A story from Pacific Lutheran University.
In the spring of 2021, Kenzie Knapp ’23 was awarded a Udall Foundation scholarship. The Udall Foundation awards scholarships, fellowships, and internships to students pursuing fields of study related to the environment or Native American nations.
Knapp has served as a G.R.E.A.N. club officer, is currently co-chair of the Student Sustainability Committee, and is a leader of the Tacoma hub of the Sunrise Movement of young people fighting for intersectional environmental justice. She is also the incoming ASPLU Environmental Justice Director.
We spoke with Knapp on her award, the opportunity it provides her, and her goals for the incoming school year.
1. Why did you pursue the Udall Scholarship?
The Udall Scholarship was very intersectional in the way that I like because there were three categories you could apply for which are Indigenous policy, Indigenous public health and the environment, so I hoped to expand my knowledge on and share how these intersect. I was really excited to apply for the environment category. Dr. Nancy Simpson-Younger was an exceptional part of the process and one of the best mentors I could ask for. She was very understanding and attentive and checked in with me as I was applying. She was so accommodating and gave really valuable feedback that was not only helpful for this scholarship but also for other scholarships I might apply for in the future.
2. As a scholarship winner, you had the opportunity to attend the Udall Scholar Orientation virtually. What was that experience like?
We met over four days and we had keynote speakers. One of which was an Udall alumni speaking on why it was challenging for her to get into Environmental studies and why she felt like they didn’t fit in, especially as a student of color because of how the environmental field has unfortunately been perceived to be predominantly white folks, despite indigenous leadership through the years. I had a crash course on indigenous governments and the road to sovereignty as far as intergovernmental relations. We also had a public service fair where we went into breakouts so we could talk to individuals who are working in these fields so we could get advice on our own careers. I was definitely inspired to hear from all these awesome people.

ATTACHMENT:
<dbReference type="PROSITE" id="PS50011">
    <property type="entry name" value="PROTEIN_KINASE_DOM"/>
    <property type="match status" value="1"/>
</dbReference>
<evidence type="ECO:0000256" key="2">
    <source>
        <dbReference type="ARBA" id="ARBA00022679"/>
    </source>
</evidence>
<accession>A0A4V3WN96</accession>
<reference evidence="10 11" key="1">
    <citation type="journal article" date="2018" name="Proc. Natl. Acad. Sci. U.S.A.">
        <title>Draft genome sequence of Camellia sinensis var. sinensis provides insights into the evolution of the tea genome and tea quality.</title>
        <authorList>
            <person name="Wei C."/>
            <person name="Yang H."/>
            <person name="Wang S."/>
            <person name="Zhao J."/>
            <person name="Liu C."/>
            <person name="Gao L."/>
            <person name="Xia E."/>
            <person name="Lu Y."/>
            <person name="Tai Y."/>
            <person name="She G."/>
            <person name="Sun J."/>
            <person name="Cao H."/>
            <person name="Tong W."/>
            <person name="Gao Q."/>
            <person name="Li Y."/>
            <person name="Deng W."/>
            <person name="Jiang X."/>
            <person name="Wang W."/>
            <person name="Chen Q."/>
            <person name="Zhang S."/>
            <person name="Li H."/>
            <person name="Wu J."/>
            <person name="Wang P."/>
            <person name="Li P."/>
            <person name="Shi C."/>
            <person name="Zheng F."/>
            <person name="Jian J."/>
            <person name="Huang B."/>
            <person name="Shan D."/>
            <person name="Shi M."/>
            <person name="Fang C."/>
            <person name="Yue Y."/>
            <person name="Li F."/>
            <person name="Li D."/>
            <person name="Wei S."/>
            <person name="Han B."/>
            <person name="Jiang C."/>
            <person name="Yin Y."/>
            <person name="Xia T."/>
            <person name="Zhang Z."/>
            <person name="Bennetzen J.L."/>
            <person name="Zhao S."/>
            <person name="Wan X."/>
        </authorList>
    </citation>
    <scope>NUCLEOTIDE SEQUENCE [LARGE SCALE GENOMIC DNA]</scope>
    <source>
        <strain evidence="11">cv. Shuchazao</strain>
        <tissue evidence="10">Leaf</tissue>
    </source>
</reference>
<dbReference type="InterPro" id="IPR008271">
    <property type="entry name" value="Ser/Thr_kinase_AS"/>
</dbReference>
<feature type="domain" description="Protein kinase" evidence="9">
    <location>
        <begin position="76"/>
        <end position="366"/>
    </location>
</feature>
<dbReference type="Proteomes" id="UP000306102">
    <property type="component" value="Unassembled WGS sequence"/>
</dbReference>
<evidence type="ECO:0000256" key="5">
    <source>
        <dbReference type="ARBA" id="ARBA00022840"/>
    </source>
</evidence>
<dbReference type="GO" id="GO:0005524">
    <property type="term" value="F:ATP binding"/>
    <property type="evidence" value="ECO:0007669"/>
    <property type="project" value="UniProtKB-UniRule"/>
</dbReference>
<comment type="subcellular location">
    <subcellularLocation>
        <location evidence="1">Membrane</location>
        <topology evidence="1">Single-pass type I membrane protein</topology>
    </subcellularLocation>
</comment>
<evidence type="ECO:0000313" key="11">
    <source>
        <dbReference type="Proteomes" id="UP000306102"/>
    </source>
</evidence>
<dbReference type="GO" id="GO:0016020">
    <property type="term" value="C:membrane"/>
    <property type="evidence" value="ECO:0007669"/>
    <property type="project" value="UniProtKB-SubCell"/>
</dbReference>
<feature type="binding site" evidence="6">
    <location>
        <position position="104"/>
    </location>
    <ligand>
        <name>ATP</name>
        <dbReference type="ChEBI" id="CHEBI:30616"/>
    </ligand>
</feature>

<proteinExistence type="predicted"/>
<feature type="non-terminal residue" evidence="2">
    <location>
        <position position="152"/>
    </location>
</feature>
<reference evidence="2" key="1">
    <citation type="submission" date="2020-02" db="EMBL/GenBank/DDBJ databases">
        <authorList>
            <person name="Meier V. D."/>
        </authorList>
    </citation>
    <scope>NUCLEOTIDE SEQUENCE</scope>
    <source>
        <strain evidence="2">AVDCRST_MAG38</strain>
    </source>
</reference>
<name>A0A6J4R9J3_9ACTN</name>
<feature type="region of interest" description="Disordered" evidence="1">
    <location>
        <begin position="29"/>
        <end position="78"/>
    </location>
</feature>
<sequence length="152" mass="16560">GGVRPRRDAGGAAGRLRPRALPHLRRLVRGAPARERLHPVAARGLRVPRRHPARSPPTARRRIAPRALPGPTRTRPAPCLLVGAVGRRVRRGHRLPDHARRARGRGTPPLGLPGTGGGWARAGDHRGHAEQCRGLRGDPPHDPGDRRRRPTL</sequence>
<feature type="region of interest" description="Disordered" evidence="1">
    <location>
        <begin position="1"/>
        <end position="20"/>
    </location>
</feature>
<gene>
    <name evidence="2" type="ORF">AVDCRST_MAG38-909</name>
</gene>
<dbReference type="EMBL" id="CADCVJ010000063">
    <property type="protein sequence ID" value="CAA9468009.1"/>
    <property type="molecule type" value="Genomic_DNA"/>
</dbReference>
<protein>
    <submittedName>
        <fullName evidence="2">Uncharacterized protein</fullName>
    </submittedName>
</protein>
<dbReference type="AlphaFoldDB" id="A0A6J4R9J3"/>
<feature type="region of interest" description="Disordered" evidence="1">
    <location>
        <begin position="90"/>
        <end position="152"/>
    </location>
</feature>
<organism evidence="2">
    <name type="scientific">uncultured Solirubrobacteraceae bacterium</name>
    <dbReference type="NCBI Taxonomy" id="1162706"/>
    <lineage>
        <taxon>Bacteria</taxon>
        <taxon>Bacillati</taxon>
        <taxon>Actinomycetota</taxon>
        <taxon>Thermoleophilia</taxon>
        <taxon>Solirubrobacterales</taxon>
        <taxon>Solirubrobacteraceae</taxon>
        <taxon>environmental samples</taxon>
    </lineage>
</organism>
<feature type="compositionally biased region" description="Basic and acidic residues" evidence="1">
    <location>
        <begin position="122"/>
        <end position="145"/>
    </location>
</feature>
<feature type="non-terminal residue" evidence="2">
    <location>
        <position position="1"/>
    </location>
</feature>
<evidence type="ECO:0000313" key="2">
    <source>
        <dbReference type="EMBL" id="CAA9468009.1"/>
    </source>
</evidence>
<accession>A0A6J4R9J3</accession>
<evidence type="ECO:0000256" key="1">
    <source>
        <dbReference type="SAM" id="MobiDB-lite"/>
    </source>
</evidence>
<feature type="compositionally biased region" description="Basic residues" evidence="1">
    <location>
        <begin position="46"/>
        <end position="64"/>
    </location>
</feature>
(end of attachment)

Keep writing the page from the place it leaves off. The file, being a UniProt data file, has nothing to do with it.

3. What excites you about serving on the ASPLU?
I am so grateful for being here in that I can tangibly make a difference that I wanted to make when I first came to campus. I feel like with the nature of the smallness of the PLU student body I feel my voice can actually be heard. My favorite thing from last year was learning that I am not alone in that. There was an amazing influx of freshmen who very much care about the same topics. So getting to create the Student Sustainability Committee was certainly fulfilling . It was great to meet with folks who are like-minded and I’m excited to build upon that.
4. What goals do you have for this school year as the ASPLU Environmental Justice Director?
My goal is to make changes that will last beyond me. We often see people come into positions like these who are super passionate but then the foundation isn’t laid for the future. I really hope to do my best to prevent that.
There are a couple of legislations for student government that I am super excited to keep writing. I would love to work on providing more widespread free public transit by using student government funds. I know my experience as a freshman who didn’t have a car and Tacoma is a 30-minute bus ride away and it’s $2 one way like it really adds up for students and it takes time. I hope to make that more accessible for everyone so we can explore Tacoma more. I would also love to work on reconvening and being a part of the University Sustainability Committee. That’s part of that long-lasting change a lot of us are hoping to continue for years to come.